How To Develop A Blue Ocean Strategy In A Digital Ecosystem
Back in 2002 I developed a 3 dimensional macro/micro framework based strategy for Multex, one of the earliest and leading online providers of financial information services. The result was to sell themselves to Reuters in a transaction that benefited both companies. 1+8 indeed equaled 12. What I proposed to the CEO was simple. Do “this” to grow to a $500m company or sell yourself. After 3-4 weeks of mulling it over, he took a plane to London and sold his company rather than undertake the “this”.
What I didn’t know at the time was that the “this” was a Blue Ocean Strategy (BOS) of creating new demand by connecting previously unconnected qualitative and quantitative information sets around the “state” of user. For example a portfolio manager might be focused on biotech stocks in the morning and make outbound calls to analysts to answer certain questions. Then the PM goes to a chemicals lunch and returns to focus on industrial products in the afternoon, at which point one of the biotech analysts gets back to him. Problem. The PM’s mental and physical “state” or context is gone. Multex had the ability to build a tool that could bring the PM back to his morning “state” in his electronic workplace. Result, faster and better decisions. Greater productivity, possible performance, definite value.
Sounds like a great story, except there was no BOS in 2002. It was invented in 2005. But the second slide of my 60 slide strategy deck to the CEO had this quote from the author’s of BOS, W.Chan Kim and Renee Mauborgne, of INSEAD, the Harvard Business School of Europe:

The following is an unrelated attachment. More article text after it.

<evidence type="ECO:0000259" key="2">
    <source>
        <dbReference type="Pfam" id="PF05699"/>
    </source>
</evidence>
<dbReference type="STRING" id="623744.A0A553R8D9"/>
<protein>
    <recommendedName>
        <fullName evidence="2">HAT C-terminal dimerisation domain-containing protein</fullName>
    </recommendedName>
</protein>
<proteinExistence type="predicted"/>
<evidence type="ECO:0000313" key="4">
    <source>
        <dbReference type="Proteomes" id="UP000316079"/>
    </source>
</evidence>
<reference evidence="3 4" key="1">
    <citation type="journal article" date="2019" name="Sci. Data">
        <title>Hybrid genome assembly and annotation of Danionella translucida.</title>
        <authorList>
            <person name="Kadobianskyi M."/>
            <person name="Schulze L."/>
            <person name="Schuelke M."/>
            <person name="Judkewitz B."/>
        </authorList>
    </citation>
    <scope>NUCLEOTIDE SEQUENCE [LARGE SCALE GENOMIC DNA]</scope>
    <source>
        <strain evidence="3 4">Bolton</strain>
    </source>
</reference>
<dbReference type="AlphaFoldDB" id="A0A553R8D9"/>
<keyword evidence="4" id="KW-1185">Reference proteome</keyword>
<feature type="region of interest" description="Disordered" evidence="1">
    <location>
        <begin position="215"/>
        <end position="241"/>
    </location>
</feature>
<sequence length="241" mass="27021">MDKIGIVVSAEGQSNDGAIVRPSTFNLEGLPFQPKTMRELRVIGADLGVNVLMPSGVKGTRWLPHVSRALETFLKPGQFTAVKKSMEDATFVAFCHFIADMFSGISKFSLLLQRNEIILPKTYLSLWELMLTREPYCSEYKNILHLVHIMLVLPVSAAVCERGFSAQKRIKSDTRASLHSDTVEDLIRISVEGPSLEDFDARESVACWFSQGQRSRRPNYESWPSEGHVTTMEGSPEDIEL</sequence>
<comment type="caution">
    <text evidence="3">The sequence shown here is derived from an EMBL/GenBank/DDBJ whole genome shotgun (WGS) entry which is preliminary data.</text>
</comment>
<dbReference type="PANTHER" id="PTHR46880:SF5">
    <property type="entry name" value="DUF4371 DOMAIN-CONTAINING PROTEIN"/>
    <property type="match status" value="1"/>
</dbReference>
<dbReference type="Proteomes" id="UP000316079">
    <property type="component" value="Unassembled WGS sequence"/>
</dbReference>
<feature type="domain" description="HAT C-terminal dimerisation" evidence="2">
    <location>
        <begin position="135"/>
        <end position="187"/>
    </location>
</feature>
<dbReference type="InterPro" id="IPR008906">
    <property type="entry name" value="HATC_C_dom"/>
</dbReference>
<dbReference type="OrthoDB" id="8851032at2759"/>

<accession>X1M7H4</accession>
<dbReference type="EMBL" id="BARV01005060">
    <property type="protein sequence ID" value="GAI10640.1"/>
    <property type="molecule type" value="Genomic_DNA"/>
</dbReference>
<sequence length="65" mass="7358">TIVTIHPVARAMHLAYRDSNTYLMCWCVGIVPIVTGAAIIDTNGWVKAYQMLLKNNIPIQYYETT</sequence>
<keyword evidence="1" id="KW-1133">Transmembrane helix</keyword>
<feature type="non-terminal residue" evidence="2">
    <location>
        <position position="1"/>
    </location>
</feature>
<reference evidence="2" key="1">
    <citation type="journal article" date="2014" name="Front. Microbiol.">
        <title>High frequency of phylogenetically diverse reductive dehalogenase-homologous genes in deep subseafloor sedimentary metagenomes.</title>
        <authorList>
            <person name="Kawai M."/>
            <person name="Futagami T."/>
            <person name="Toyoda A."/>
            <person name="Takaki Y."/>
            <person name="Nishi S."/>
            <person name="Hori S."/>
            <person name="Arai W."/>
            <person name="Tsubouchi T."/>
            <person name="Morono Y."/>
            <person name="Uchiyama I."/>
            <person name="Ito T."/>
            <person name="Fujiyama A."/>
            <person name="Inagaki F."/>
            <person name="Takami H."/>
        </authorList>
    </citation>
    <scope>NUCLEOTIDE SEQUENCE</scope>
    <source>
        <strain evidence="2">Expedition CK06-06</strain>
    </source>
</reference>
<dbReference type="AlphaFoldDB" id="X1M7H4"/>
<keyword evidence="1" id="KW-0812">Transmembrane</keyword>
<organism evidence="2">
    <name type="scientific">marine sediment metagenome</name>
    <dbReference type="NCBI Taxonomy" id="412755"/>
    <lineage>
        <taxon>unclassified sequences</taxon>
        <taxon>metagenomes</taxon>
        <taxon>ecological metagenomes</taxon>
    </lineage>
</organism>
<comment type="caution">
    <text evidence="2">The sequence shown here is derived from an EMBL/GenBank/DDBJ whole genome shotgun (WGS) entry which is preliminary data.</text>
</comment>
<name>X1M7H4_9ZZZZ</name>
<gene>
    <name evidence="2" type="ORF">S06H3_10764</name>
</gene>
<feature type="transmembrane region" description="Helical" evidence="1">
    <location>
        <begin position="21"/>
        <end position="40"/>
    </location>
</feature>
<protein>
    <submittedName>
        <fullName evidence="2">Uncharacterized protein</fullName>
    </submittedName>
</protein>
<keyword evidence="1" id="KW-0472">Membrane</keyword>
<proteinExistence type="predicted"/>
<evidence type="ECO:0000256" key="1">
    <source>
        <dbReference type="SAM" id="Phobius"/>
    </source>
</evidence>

“Strategic planning based on drawing a picture…produces strategies that instantly illustrate if they will: stand out in the marketplace, are easy to understand and communicate, and ensure that every employee shares a single visual reference point.”
So you could argue that I anticipated the BOS concept to justify my use of 3D frameworks which were meant to illustrate this entirely new playing field for Multex.
But this piece is less about the InfoStack’s use in business and sports and more about the use of the 4Cs and 4Us of supply and demand as tools within the frameworks to navigate rapidly changing and evolving ecosystems. And we use the BOS graphs postulated by Kim/Mauborgne. The 4Cs and 4Us lets someone introducing a new product, horizontal layer (exchange) or vertical market solution (service integration) figure out optimal product, marketing and pricing strategies and tactics a priori. A good example of this is a BOS I created for a project I am working on in the area of Wifi offload and Hetnet (heterogeneous access networks that can be self-organising) area called HotTowns (HOT). Here’s a picture of it comparing 8 key supply and demand elements across fiber, 4G macro cellular and super saturation offload in a rural community. Note that the "blue area" representing the results of the model can be enhanced on the capacity front by fiber and on the coverage front by 4G.
The same approach can be used to rate mobile operating systems and any other product at a boundary of the infostack or horizontal or vertical solution in the market. We'll do some of that in upcoming pieces.